Leone's story began in 1857, when Luigi Leone opened a confectioner's shop in Alba, Piedmont. Right at the heart of the flavours of Italy - mint, fennel and rhubarb - Leone created delicacies to be eaten at the end of a meal. Wildly successful from day one and hoping to capitalise on the chocolate revolution happening in the city, Luigi moved to Turin to set up shop just as it was becoming known as Italy's 'capital of sweetness'. Chocolate was flying off the shelves in Turin in the 19th century, alongside candied violets, almond cookies and other colourful sweets. Famous for its sweet treats since 1650, Luigi fit in perfectly by the time he arrived in Turin. Leone's popularity with royalty at the Royal House of Savoy during this era ensured the company's success, and is the reason the Savoy's ensign still decorates Leone boxes today.
The team at Leone travel far and wide to discover the best raw ingredients for their sweets. Today, they incorporate ingredients from all over the world, such as Kordofan gum from Sudan to give their jellies a unique chew, and the fragrant flavours of vanilla from Mexico. But fear not, purists, traditional flavours still make an appearance. Leone sources its peppermint from the plantations of Pancalieri just outside Turin. This municipality is renowned for its supply of medicinal herbs to the city. Unique to this region, Pancelieri's peppermint is internationally recognised as being the best in the world. Sweet, refreshing and delicate, it elevates hard candies and tablets with its aromatic essential oil. No bag of Italian sweets would be worth their, well, sweetness without the sunshine citrus flavours of southern Italy. Leone picks lemons, oranges and tangerines from Calabria for their deep aroma and intensity, giving each cubifrutti a juicy burst of real fruit.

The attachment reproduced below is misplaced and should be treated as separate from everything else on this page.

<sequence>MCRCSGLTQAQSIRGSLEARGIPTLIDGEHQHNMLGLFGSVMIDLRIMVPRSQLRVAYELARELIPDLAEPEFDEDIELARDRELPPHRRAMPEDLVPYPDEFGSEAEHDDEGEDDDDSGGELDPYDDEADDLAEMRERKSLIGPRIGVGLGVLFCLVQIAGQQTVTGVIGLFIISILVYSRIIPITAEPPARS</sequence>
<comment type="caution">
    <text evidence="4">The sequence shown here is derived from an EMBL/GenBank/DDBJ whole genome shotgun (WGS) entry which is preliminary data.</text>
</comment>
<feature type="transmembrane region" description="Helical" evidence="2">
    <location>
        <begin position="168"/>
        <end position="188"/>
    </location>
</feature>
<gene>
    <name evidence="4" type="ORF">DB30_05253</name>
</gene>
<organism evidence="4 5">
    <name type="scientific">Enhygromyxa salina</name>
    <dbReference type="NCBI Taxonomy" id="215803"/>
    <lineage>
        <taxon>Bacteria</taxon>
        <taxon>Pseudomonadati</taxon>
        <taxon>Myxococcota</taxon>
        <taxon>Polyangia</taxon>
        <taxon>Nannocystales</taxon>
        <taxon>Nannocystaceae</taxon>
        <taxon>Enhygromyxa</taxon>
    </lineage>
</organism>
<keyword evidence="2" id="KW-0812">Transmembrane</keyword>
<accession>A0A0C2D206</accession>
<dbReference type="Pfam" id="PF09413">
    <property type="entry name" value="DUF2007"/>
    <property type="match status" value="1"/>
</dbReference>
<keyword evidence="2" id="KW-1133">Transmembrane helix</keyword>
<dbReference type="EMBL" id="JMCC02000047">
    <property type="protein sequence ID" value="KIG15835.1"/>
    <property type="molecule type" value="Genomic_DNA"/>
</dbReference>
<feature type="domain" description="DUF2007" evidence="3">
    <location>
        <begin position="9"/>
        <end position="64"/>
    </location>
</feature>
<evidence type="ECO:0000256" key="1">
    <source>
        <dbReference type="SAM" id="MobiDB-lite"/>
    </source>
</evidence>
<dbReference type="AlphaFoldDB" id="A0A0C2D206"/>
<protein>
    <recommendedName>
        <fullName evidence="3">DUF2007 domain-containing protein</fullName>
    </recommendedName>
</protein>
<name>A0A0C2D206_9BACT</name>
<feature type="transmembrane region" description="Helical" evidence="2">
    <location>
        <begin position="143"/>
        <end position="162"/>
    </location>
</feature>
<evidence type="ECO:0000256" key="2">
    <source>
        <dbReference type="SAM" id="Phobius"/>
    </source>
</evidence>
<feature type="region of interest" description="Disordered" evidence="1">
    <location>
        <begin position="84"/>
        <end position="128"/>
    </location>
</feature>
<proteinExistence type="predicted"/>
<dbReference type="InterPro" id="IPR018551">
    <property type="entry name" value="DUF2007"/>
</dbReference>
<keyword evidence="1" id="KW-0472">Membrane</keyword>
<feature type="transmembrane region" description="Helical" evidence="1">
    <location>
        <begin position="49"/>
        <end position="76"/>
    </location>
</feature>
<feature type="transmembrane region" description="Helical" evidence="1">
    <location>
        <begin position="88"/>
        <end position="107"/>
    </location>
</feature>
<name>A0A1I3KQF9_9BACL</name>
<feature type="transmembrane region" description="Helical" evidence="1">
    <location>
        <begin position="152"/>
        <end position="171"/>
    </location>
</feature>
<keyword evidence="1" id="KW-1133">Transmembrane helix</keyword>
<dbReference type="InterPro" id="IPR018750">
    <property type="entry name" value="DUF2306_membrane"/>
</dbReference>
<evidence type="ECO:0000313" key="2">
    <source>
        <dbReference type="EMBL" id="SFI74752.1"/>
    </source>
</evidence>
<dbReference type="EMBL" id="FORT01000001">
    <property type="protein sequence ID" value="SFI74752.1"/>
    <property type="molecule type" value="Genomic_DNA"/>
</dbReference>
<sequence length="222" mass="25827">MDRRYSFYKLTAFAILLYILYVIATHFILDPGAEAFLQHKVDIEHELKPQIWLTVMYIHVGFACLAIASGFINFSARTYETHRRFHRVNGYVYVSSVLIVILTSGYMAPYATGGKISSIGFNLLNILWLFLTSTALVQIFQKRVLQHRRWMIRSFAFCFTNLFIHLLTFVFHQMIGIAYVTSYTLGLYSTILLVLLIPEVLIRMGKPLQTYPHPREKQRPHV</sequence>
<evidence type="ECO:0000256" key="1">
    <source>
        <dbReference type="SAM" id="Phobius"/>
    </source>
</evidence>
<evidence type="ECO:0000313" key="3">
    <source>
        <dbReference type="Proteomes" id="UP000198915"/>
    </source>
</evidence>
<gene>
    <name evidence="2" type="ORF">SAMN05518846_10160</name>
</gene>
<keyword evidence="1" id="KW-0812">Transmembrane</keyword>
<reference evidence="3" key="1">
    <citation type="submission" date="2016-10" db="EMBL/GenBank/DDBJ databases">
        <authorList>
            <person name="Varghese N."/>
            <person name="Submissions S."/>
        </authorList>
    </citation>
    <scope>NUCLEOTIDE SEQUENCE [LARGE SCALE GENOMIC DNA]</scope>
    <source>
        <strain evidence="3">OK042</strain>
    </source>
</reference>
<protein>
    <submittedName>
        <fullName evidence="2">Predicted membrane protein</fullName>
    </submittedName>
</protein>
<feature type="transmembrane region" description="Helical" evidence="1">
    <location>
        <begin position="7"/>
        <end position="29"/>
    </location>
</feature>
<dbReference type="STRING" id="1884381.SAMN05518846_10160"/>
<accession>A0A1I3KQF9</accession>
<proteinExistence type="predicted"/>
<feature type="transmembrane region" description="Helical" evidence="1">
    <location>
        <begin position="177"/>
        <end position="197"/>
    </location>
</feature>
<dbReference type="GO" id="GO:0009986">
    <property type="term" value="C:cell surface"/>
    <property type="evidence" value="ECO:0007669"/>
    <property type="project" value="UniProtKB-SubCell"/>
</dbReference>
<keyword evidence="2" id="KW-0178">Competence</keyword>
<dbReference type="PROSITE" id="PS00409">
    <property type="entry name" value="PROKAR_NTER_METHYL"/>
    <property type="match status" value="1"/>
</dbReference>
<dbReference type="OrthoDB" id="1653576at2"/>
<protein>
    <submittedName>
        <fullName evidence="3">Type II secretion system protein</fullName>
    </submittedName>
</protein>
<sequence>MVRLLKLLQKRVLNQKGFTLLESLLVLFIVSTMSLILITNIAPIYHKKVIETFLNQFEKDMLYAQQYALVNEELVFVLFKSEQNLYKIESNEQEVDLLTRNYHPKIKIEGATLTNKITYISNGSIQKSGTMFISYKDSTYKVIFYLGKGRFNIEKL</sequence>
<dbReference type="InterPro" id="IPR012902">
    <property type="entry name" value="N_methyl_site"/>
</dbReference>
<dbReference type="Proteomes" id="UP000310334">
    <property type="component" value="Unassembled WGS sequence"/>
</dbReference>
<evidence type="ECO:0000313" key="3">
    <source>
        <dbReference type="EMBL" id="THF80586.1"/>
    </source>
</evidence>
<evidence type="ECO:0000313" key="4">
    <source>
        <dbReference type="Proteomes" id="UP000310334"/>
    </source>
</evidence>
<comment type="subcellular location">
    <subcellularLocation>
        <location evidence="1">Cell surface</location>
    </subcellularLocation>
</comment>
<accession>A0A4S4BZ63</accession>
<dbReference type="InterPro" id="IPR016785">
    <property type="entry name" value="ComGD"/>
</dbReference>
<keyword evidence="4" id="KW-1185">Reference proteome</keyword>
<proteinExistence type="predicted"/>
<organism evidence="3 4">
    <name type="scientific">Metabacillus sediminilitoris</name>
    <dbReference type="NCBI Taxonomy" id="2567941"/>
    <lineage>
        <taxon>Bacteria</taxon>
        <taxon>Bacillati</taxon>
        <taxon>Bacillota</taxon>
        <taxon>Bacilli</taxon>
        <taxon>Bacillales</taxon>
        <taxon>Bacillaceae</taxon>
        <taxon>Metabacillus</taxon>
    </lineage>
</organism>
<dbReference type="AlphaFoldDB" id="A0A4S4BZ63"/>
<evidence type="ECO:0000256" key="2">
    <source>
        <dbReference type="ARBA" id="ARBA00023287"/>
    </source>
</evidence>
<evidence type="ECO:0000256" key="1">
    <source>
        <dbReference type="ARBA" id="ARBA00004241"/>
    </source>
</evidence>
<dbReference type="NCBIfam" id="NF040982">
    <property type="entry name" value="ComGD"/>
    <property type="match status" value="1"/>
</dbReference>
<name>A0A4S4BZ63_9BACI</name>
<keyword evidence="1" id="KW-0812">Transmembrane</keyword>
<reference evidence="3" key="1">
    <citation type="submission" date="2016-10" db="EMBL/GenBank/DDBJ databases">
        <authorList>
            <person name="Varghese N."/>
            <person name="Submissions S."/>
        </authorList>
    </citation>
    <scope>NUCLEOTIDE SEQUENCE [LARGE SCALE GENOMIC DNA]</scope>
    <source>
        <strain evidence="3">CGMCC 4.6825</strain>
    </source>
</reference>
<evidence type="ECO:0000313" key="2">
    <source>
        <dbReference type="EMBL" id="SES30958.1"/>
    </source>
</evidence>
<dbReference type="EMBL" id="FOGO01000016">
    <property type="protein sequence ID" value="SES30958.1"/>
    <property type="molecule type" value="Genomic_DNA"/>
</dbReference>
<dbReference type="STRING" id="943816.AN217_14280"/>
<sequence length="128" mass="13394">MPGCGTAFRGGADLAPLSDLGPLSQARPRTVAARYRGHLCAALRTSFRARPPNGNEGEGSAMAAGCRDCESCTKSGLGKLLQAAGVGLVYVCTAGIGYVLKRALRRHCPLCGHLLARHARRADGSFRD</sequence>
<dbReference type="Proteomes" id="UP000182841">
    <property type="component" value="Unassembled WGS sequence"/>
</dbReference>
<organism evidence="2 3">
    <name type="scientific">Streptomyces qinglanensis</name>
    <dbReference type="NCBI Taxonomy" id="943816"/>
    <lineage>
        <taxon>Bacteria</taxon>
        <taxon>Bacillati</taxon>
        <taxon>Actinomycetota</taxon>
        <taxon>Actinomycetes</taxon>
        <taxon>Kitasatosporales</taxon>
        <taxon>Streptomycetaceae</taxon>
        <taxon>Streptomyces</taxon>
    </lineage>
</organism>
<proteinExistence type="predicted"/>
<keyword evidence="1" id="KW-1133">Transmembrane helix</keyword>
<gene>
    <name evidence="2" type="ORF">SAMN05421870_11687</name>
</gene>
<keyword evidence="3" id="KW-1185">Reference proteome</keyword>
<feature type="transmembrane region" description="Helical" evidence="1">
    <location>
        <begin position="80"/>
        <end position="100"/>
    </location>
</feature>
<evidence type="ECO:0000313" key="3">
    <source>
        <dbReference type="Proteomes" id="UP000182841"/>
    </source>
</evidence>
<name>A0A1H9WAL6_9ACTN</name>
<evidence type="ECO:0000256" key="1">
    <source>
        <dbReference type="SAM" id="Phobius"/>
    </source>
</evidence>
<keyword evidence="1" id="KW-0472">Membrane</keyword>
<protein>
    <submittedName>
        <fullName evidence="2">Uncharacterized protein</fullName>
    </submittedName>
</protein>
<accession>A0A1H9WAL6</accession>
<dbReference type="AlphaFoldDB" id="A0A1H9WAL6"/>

Back in 1847, Luigi Leone made all his sweets by hand, pouring his heart and soul into each sugary bite. While modern techniques may have taken over, Leone still uses some 19th century production methods to preserve the authenticity of their sweets. Recipes have endured through the generations, along with the bronze moulds used to make candies. And real fruit will always be the secret to their plump jellies, succulent with pulp. It's this attention to detail that makes Leone sweets so moreish. Just dipping your hand into a pastel tin of sweets wrapped in colourful paper makes you feel like a child again, though the flavours you'll encounter are very grown up. Leone still present their sweets in vintage tins inspired by those of the 1880s. So even if you're treating yourself at home, it feels like you picked them off the shelf yourself from a quaint store in elegant, Alp-fringed Turin.